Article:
Missionaries, Hereros, and motorcars: mobility and the impact of motor vehicles in Namibia before 1940

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Missionaries, Hereros, and motorcars: mobility and the impact of motor vehicles in Namibia before 1940

Type: Article / Letter to editor
Title: Missionaries, Hereros, and motorcars: mobility and the impact of motor vehicles in Namibia before 1940
Author: Gewald, J.B.
Journal Title: International Journal of African Historical Studies
Issue: 2/3
Volume: 35
Issue Date: 2002
Keywords: Namibia
South Africa
missions
Herero
colonialism
automobiles
Abstract: This article explores the social impact of the motorcar on the relationship between the colonial State, the mission, and the Herero in Namibia in the period before 1940. It looks at how perceptions of space and reality changed, how information regarding these factors and society changed, and how both Herero and European missionaries were affected by, and dealt with, the introduction of the motorcar into their midst. The article disusses the introduction of the motorcar in 1904, the car and South African colonial rule, new legislation regarding the occupation of land and Herero mobility, cars and status, the disadvantages of motor vehicles, cars and farms, the disadvantages of waggons and the use of cars by missionaries. It shows that motor vehicles became an indispensable attribute of colonial rule in Namibia. The introduction of the motorcar led to the development of new hierarchies of power and status. It brought greater mobility and, consequently, contact among people, yet at the same time it led to the loss of contact between the missionaries and large sections of the Namibian population. Includes notes and bibliographical references. [ASC Leiden abstract]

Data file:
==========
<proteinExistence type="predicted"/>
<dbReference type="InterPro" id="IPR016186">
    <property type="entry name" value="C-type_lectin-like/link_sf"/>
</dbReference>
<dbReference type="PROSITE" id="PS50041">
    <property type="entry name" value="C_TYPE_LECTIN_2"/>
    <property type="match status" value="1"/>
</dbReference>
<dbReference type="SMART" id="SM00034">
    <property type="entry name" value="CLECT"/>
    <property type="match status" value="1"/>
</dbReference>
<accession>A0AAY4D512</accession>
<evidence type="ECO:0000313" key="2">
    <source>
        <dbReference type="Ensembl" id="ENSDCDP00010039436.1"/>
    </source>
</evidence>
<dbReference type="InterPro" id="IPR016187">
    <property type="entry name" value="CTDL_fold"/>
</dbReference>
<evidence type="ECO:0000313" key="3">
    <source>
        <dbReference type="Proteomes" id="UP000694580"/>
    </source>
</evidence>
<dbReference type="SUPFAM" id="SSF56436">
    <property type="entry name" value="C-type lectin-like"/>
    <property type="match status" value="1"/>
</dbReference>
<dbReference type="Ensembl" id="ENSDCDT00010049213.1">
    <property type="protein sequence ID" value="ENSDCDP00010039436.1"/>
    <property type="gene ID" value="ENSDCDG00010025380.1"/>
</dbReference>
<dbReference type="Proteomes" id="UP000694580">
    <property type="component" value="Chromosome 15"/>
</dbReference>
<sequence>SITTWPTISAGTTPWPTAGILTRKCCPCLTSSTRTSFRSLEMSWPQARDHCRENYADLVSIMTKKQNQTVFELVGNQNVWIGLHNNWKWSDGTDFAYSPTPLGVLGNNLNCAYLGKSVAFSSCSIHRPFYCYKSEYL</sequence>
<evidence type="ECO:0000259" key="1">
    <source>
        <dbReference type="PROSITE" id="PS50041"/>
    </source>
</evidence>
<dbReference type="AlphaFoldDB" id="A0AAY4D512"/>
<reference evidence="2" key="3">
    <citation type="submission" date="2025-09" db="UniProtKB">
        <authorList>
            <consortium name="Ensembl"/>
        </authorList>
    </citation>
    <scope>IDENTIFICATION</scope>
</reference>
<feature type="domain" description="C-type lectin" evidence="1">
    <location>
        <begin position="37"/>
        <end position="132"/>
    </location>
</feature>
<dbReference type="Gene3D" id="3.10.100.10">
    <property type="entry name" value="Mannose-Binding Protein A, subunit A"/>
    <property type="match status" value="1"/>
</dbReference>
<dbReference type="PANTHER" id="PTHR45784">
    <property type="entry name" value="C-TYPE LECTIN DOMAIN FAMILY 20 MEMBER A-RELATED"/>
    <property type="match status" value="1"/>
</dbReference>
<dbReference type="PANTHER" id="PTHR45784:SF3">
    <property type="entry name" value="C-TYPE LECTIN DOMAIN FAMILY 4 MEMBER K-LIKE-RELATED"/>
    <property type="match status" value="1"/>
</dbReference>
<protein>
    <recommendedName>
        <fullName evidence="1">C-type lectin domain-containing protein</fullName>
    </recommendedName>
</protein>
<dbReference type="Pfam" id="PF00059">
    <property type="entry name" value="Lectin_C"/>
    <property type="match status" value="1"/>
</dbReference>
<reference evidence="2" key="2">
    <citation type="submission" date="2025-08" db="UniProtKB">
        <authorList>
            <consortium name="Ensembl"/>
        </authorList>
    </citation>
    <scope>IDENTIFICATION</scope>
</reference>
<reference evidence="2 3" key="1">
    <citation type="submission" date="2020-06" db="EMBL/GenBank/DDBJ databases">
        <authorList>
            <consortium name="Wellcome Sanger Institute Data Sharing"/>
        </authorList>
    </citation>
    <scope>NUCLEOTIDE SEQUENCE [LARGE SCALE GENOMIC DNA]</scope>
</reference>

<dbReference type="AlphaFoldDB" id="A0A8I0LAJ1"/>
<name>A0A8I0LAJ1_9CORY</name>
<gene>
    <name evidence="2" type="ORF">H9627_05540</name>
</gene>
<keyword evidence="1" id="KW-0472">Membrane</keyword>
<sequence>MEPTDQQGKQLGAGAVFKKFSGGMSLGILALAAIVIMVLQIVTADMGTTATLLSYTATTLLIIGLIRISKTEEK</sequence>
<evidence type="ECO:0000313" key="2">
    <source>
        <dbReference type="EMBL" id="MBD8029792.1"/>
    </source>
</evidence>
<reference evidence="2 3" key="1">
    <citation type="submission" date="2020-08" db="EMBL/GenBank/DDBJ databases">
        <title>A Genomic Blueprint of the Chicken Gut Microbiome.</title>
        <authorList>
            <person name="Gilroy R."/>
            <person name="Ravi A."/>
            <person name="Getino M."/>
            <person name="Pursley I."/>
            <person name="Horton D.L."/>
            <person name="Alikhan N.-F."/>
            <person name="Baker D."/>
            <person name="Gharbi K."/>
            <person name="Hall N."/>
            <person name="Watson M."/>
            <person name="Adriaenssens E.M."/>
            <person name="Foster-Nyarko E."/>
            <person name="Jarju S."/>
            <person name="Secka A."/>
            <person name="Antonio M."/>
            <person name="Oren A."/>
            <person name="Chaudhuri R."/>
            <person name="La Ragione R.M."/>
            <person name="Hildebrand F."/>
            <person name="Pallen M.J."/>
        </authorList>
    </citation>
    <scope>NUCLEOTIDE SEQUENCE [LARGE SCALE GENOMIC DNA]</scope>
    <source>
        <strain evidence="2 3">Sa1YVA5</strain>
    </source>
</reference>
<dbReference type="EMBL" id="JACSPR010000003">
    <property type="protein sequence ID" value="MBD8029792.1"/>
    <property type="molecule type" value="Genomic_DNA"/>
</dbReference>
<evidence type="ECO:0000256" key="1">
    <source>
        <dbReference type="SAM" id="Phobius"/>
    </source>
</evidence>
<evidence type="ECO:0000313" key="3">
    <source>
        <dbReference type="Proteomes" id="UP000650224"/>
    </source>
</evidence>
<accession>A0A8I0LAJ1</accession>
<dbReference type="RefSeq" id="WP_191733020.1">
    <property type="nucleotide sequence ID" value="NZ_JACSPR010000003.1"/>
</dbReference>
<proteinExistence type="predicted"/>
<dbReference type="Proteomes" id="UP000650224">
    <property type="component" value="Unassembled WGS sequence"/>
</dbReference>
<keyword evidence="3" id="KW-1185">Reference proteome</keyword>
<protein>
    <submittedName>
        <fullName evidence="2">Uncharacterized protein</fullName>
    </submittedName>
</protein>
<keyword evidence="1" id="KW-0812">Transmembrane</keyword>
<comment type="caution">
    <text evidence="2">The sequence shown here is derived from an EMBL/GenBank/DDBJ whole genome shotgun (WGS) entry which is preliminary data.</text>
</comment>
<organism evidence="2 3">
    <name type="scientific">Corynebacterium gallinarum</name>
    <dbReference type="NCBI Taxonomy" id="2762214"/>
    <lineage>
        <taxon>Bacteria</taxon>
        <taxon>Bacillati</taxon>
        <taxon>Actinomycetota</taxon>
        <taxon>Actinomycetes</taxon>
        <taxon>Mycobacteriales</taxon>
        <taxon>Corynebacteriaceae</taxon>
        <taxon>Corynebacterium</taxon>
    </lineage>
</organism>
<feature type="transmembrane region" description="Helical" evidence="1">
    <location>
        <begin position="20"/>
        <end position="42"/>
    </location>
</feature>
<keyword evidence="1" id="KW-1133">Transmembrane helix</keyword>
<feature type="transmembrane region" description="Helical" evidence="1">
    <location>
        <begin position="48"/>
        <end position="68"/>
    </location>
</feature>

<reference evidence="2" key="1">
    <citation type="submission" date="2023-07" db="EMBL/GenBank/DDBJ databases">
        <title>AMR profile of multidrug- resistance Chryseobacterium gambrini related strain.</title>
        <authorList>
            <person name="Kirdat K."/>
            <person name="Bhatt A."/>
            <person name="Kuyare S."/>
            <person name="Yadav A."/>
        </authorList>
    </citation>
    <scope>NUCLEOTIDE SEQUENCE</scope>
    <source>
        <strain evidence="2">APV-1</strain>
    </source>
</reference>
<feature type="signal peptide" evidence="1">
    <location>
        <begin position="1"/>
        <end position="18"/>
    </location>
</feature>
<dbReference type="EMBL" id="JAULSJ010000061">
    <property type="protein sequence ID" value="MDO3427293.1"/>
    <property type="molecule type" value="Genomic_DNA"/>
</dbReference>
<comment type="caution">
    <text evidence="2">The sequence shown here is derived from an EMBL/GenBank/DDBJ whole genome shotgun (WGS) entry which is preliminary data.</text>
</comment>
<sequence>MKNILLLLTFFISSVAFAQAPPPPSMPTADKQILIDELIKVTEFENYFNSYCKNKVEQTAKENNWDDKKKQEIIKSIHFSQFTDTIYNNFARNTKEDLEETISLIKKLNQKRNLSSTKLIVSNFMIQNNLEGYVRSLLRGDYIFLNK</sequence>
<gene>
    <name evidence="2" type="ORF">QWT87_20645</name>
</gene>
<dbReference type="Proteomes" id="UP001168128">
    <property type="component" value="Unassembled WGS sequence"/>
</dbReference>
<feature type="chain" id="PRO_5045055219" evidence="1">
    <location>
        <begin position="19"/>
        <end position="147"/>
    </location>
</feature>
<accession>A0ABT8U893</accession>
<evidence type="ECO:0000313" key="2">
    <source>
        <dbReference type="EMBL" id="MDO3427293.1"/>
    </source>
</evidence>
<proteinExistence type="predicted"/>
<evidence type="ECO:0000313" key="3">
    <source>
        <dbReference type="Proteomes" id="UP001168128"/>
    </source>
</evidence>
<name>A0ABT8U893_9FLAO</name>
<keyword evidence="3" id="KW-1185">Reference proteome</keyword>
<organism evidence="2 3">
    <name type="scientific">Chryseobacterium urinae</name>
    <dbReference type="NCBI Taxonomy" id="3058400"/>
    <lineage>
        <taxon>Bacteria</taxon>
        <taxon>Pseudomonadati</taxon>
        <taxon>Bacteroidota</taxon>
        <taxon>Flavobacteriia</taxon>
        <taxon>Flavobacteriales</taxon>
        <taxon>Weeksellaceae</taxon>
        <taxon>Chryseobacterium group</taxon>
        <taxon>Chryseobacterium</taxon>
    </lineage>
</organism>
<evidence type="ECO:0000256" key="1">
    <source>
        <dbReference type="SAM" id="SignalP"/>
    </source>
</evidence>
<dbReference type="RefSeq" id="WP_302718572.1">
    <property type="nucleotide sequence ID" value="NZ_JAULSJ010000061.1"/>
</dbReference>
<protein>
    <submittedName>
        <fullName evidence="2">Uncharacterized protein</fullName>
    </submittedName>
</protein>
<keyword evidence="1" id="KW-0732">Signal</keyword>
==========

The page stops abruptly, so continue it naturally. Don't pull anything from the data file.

Uri: http://hdl.handle.net/1887/4837
Handle: http://hdl.handle.net/1887/4837
 

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